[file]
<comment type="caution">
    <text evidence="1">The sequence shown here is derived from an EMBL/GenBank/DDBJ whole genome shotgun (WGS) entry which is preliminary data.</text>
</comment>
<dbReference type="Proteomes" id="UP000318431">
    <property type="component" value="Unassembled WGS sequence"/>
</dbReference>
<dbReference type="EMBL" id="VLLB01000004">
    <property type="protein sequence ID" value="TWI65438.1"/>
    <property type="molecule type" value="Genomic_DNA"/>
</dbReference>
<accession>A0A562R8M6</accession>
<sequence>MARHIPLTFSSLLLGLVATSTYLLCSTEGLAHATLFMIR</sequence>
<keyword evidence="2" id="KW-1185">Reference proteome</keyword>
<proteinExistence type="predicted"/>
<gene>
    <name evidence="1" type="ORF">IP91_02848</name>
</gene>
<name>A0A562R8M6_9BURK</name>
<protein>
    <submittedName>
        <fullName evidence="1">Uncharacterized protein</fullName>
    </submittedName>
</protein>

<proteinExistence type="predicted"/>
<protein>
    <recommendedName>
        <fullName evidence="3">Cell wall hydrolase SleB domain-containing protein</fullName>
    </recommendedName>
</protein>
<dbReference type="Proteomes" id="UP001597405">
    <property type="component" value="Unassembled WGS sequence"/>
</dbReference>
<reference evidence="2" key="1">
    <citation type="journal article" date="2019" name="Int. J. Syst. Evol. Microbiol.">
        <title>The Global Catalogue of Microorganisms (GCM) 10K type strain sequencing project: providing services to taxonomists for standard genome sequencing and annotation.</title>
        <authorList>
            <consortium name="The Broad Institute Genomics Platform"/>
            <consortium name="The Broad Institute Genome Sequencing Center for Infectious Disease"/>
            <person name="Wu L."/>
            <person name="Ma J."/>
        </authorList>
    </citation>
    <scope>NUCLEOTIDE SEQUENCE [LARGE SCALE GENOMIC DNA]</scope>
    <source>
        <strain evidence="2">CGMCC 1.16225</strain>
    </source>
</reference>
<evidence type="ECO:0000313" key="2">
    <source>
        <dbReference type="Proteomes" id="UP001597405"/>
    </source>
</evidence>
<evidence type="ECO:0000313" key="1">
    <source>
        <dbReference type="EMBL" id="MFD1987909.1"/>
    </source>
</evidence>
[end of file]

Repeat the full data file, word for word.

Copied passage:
<comment type="caution">
    <text evidence="1">The sequence shown here is derived from an EMBL/GenBank/DDBJ whole genome shotgun (WGS) entry which is preliminary data.</text>
</comment>
<dbReference type="Proteomes" id="UP000318431">
    <property type="component" value="Unassembled WGS sequence"/>
</dbReference>
<dbReference type="EMBL" id="VLLB01000004">
    <property type="protein sequence ID" value="TWI65438.1"/>
    <property type="molecule type" value="Genomic_DNA"/>
</dbReference>
<accession>A0A562R8M6</accession>
<sequence>MARHIPLTFSSLLLGLVATSTYLLCSTEGLAHATLFMIR</sequence>
<keyword evidence="2" id="KW-1185">Reference proteome</keyword>
<proteinExistence type="predicted"/>
<gene>
    <name evidence="1" type="ORF">IP91_02848</name>
</gene>
<name>A0A562R8M6_9BURK</name>
<protein>
    <submittedName>
        <fullName evidence="1">Uncharacterized protein</fullName>
    </submittedName>
</protein>

<proteinExistence type="predicted"/>
<protein>
    <recommendedName>
        <fullName evidence="3">Cell wall hydrolase SleB domain-containing protein</fullName>
    </recommendedName>
</protein>
<dbReference type="Proteomes" id="UP001597405">
    <property type="component" value="Unassembled WGS sequence"/>
</dbReference>
<reference evidence="2" key="1">
    <citation type="journal article" date="2019" name="Int. J. Syst. Evol. Microbiol.">
        <title>The Global Catalogue of Microorganisms (GCM) 10K type strain sequencing project: providing services to taxonomists for standard genome sequencing and annotation.</title>
        <authorList>
            <consortium name="The Broad Institute Genomics Platform"/>
            <consortium name="The Broad Institute Genome Sequencing Center for Infectious Disease"/>
            <person name="Wu L."/>
            <person name="Ma J."/>
        </authorList>
    </citation>
    <scope>NUCLEOTIDE SEQUENCE [LARGE SCALE GENOMIC DNA]</scope>
    <source>
        <strain evidence="2">CGMCC 1.16225</strain>
    </source>
</reference>
<evidence type="ECO:0000313" key="2">
    <source>
        <dbReference type="Proteomes" id="UP001597405"/>
    </source>
</evidence>
<evidence type="ECO:0000313" key="1">
    <source>
        <dbReference type="EMBL" id="MFD1987909.1"/>
    </source>
</evidence>